Burmese National DishMyanmar national dish
It'?s difficult to starve on the roads of Yangon or Mandalay. Suppose you don't object to seafood from a trolley. Considered the national dish of Myanmar, it is rich in seafood broth prepared with pasta and rices throughout the state. There are recipes that vary according to local taste and ingredient, but you will find a common variation in the southern part of the land, where there is a lot of freshness in the game.
In order to make the stock abundant and resistant, the sellers mix garnish with a variety of vegetable and spices, among them onion, lemon grass, clove, cloves of garden onion, green pepper, gingerbread and bananas, and then boil it in seafood sauces. Once the pot has been combined with the noodles, the dish can be garnished with a range of additional ingredients such as crunchy French fries, chick peas or a cooked eggs, which means that each cup of mussinga, like every single Myanmar event, is inimitable.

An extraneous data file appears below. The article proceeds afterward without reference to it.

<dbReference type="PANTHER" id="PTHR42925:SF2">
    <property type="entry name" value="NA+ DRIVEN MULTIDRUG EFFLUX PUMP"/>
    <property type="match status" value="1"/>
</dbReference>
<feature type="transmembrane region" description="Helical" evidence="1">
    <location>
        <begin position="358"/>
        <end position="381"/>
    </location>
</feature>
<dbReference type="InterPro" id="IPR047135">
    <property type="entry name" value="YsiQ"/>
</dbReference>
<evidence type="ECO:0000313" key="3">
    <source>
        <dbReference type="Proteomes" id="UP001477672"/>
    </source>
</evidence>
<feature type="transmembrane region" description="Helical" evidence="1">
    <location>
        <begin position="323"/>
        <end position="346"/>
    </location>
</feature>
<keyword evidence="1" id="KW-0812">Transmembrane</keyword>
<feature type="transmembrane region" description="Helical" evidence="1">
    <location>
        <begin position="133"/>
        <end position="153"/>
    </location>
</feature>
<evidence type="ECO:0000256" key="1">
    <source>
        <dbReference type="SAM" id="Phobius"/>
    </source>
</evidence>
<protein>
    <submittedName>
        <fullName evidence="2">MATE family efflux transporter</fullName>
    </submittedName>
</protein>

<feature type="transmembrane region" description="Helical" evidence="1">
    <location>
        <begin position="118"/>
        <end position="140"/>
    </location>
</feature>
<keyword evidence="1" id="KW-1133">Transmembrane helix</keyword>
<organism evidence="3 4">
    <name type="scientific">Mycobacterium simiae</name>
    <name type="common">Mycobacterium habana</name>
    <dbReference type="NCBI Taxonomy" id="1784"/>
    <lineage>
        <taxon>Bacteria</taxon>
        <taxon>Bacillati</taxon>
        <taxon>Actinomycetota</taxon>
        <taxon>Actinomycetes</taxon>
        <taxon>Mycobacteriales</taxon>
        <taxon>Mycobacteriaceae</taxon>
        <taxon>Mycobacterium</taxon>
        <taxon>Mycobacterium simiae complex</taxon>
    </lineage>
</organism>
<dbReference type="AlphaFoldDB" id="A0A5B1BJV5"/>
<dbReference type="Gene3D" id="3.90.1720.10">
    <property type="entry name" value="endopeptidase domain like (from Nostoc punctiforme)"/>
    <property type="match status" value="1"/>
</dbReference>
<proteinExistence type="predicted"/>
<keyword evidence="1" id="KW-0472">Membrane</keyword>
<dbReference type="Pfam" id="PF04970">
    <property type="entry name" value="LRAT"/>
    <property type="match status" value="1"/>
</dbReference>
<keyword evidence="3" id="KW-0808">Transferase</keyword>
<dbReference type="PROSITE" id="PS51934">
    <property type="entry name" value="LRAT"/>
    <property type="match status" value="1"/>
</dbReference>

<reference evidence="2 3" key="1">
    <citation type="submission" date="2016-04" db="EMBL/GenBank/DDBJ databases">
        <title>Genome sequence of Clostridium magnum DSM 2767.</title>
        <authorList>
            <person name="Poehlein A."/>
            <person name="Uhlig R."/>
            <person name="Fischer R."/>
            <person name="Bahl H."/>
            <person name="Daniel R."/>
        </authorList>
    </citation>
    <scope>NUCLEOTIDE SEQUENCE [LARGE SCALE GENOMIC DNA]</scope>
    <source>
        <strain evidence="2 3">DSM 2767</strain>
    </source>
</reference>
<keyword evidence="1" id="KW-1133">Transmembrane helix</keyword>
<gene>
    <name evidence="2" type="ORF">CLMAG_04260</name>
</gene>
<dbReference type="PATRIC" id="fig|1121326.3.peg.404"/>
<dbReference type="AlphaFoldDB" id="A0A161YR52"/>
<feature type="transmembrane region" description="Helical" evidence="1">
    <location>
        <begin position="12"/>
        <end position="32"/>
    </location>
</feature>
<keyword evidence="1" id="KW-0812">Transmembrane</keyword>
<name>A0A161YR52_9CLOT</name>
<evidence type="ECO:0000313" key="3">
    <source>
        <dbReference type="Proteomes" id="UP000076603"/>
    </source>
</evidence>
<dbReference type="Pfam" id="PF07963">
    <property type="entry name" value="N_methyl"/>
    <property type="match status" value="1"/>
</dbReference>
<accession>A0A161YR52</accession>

Cycling through the luxuriant landscape, stroll through old towns and stunning sanctuaries, or swimming in a river boat on our Myanmar Active Expedition, we take in the land at a speed that mirrors its softness. Because of its appeal, you will seldom - if ever - find it.
Sells by traders and kiosks, Myanmar's roads are full of them. Myanmar's de facto national court's initial suppliers wander the roads, develop repeat clients in certain areas - and often return once the rapport is up. Usually, these wandering salesman carried a dumpling rod with a kettle on one side and noodles on the other.
Recently, Trishaw's like the one shown in the above image have also become quite common - they carry all the necessary components for a breakfast buffet, minus the lower backache. For both cases, the stock is kept hot in the kettle and mixed with the pasta and other fillings according to the customer's order.